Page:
Session Four: Formed by History
Session Four: Formed by History
Session Four examines, with the help of Sarah Yardley, the question have we only just discovered that the spiritual disciplines are important?

Session Four examines the question have we only just discovered that the spiritual disciplines are important? Sarah Yardley helps us to answer that and explore in more detail the history of spiritual formation.


Watch this interview with Sarah Yardely, Mission Lead at Creation Fest UK, Canon of Truro Cathedral, and on team at Tubestation. Sarah is also author of MORE > Change, a Bible study book that is packed full of wisdom on navigating change well in a world full of flux.


Spiritual formation is not something that is done in isolation from our real life, from each other, from the truth of scripture or from history. There have been many individuals, of faith, who have gone before us. Hebrews 12: 1-2 says:

Therefore, since we are surrounded by such a great cloud of witnesses, let us throw off everything that hinders and the sin that so easily entangles. And let us run with perseverance the race marked out for us, 2 fixing our eyes on Jesus, the pioneer and perfecter of faith. For the joy set before him he endured the cross, scorning its shame, and sat down at the right hand of the throne of God.

Hebrews 12: 1-2

Our faith is not isolated from the wider community. Church offers us a big community of an inter-generation of people who, if we let them, can demonstrate and teach us all about the spiritual disciplines such as reading scripture, prayer, serving or engaging thoughtfully with the gifts of the spirit. Through reading we can also engage with a much wider community of believers who hare their knowledge such as George Muller, John Wesley, John Calvin, Martin Luther, C.S. Lewis – to name just a few! These are people and leaders who have chased after God for centuries. We can be taught the lessons they learned in the generations before us.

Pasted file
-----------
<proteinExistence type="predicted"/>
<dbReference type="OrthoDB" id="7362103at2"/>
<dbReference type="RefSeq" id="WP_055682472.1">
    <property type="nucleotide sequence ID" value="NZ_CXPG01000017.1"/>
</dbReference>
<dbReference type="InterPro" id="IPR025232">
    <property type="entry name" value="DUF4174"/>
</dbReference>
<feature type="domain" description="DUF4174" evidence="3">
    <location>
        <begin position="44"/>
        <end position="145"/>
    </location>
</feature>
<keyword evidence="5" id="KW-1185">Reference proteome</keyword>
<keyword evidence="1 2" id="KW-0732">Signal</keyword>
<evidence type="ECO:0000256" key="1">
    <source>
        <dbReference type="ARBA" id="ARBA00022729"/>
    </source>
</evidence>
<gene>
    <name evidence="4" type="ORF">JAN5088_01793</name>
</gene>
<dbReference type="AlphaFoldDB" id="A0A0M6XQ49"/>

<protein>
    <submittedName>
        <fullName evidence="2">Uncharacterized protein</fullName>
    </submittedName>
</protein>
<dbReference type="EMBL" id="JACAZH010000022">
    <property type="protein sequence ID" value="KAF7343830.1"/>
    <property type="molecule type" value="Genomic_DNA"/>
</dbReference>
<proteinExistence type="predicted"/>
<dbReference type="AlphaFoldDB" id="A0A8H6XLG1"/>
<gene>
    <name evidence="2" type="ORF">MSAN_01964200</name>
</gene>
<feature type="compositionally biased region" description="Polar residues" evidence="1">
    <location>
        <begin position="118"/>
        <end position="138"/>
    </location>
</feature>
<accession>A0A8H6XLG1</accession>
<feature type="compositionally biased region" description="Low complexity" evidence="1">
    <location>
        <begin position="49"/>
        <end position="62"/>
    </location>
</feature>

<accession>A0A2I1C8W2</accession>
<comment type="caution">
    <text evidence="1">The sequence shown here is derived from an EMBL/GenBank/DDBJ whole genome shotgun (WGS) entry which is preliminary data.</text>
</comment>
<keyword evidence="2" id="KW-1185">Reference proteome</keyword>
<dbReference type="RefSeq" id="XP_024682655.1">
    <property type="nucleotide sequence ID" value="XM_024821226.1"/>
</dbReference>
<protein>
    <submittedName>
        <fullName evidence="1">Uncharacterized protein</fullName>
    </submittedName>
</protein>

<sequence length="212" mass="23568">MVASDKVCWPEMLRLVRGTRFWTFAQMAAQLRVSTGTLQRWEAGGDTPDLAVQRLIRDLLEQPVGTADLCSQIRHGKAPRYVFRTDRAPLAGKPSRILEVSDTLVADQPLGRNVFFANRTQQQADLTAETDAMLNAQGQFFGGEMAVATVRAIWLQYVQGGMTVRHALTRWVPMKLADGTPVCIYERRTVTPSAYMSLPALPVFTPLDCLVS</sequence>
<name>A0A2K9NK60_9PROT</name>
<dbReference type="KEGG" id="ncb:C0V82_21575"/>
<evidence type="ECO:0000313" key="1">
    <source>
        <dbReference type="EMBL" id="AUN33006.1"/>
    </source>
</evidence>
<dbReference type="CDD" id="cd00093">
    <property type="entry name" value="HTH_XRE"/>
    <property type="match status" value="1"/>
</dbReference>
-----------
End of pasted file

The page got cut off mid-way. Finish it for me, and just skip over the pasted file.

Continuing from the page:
Julian of Norwich, also known as Juliana of Norwich, Dame Julian or Mother Julian, was an English mystic and anchoress (someone who, for religious reasons, withdraws from secular society so as to be able to lead an intensely prayer-oriented life) of the Middle Ages. Her writings, Revelations of Divine Love, are the earliest surviving English language works by a woman. One of the areas she writes about, in terms of spiritual disciplines, is prayer. She writes, ‘In prayer we come to know ourselves and to meet our maker; we rejoice in God’s goodness, we share in God’s life, and we are enfolded in God’s love.’ These words were written almost 900 years ago but still they are just as modern, truthful and relevant today. In these authors who walked with God and were formed through God centuries ago, we have a rich inheritance of learning, from more then just our own generation, to walk with Jesus.

It’s easy to think that in our challenges in life we are the first person to have walked the road but we are reminded through scripture that we are surrounded by a cloud of witnesses. we are told that there will be things that hinder us BUT Jesus is the pioneer who has gone before us – He is the hero of our stories! By using spiritual disciplines we learn how to fix or eyes on Jesus, even in the storms.

Discussion Points

Practical Exercise

Spend some time praying for each other – standing with each other and fixing your eyes on Jesus.